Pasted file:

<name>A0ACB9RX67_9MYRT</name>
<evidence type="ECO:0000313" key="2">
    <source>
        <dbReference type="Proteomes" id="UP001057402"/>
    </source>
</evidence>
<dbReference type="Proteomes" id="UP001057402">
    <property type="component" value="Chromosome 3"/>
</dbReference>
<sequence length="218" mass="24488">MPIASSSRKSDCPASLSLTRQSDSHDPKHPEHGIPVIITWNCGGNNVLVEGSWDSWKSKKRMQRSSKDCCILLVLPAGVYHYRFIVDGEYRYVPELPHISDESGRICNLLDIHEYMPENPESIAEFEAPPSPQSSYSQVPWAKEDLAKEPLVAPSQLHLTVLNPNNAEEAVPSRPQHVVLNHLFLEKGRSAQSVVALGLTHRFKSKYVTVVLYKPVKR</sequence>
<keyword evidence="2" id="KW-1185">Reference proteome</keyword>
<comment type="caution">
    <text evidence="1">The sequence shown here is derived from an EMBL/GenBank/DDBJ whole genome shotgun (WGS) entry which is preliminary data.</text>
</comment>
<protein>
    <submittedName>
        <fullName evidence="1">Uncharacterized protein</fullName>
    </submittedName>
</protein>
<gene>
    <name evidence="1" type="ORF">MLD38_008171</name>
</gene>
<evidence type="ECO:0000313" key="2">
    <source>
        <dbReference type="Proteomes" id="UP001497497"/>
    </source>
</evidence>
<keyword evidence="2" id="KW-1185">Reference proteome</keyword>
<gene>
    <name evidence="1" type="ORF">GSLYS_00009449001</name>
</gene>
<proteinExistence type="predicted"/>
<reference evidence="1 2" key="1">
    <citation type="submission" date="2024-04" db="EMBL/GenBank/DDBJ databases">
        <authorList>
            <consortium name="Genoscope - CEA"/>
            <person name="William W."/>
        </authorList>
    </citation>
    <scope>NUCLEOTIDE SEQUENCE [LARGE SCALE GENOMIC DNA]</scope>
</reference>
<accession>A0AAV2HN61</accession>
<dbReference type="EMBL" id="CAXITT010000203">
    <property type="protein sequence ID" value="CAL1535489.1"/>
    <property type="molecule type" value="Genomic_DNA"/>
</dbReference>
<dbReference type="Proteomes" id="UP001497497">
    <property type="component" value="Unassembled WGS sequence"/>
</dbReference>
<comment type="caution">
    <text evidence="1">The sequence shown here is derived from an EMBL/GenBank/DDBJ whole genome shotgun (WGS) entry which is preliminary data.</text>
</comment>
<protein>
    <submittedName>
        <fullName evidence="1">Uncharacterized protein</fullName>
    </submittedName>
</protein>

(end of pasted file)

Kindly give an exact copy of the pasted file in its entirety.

<name>A0ACB9RX67_9MYRT</name>
<evidence type="ECO:0000313" key="2">
    <source>
        <dbReference type="Proteomes" id="UP001057402"/>
    </source>
</evidence>
<dbReference type="Proteomes" id="UP001057402">
    <property type="component" value="Chromosome 3"/>
</dbReference>
<sequence length="218" mass="24488">MPIASSSRKSDCPASLSLTRQSDSHDPKHPEHGIPVIITWNCGGNNVLVEGSWDSWKSKKRMQRSSKDCCILLVLPAGVYHYRFIVDGEYRYVPELPHISDESGRICNLLDIHEYMPENPESIAEFEAPPSPQSSYSQVPWAKEDLAKEPLVAPSQLHLTVLNPNNAEEAVPSRPQHVVLNHLFLEKGRSAQSVVALGLTHRFKSKYVTVVLYKPVKR</sequence>
<keyword evidence="2" id="KW-1185">Reference proteome</keyword>
<comment type="caution">
    <text evidence="1">The sequence shown here is derived from an EMBL/GenBank/DDBJ whole genome shotgun (WGS) entry which is preliminary data.</text>
</comment>
<protein>
    <submittedName>
        <fullName evidence="1">Uncharacterized protein</fullName>
    </submittedName>
</protein>
<gene>
    <name evidence="1" type="ORF">MLD38_008171</name>
</gene>
<evidence type="ECO:0000313" key="2">
    <source>
        <dbReference type="Proteomes" id="UP001497497"/>
    </source>
</evidence>
<keyword evidence="2" id="KW-1185">Reference proteome</keyword>
<gene>
    <name evidence="1" type="ORF">GSLYS_00009449001</name>
</gene>
<proteinExistence type="predicted"/>
<reference evidence="1 2" key="1">
    <citation type="submission" date="2024-04" db="EMBL/GenBank/DDBJ databases">
        <authorList>
            <consortium name="Genoscope - CEA"/>
            <person name="William W."/>
        </authorList>
    </citation>
    <scope>NUCLEOTIDE SEQUENCE [LARGE SCALE GENOMIC DNA]</scope>
</reference>
<accession>A0AAV2HN61</accession>
<dbReference type="EMBL" id="CAXITT010000203">
    <property type="protein sequence ID" value="CAL1535489.1"/>
    <property type="molecule type" value="Genomic_DNA"/>
</dbReference>
<dbReference type="Proteomes" id="UP001497497">
    <property type="component" value="Unassembled WGS sequence"/>
</dbReference>
<comment type="caution">
    <text evidence="1">The sequence shown here is derived from an EMBL/GenBank/DDBJ whole genome shotgun (WGS) entry which is preliminary data.</text>
</comment>
<protein>
    <submittedName>
        <fullName evidence="1">Uncharacterized protein</fullName>
    </submittedName>
</protein>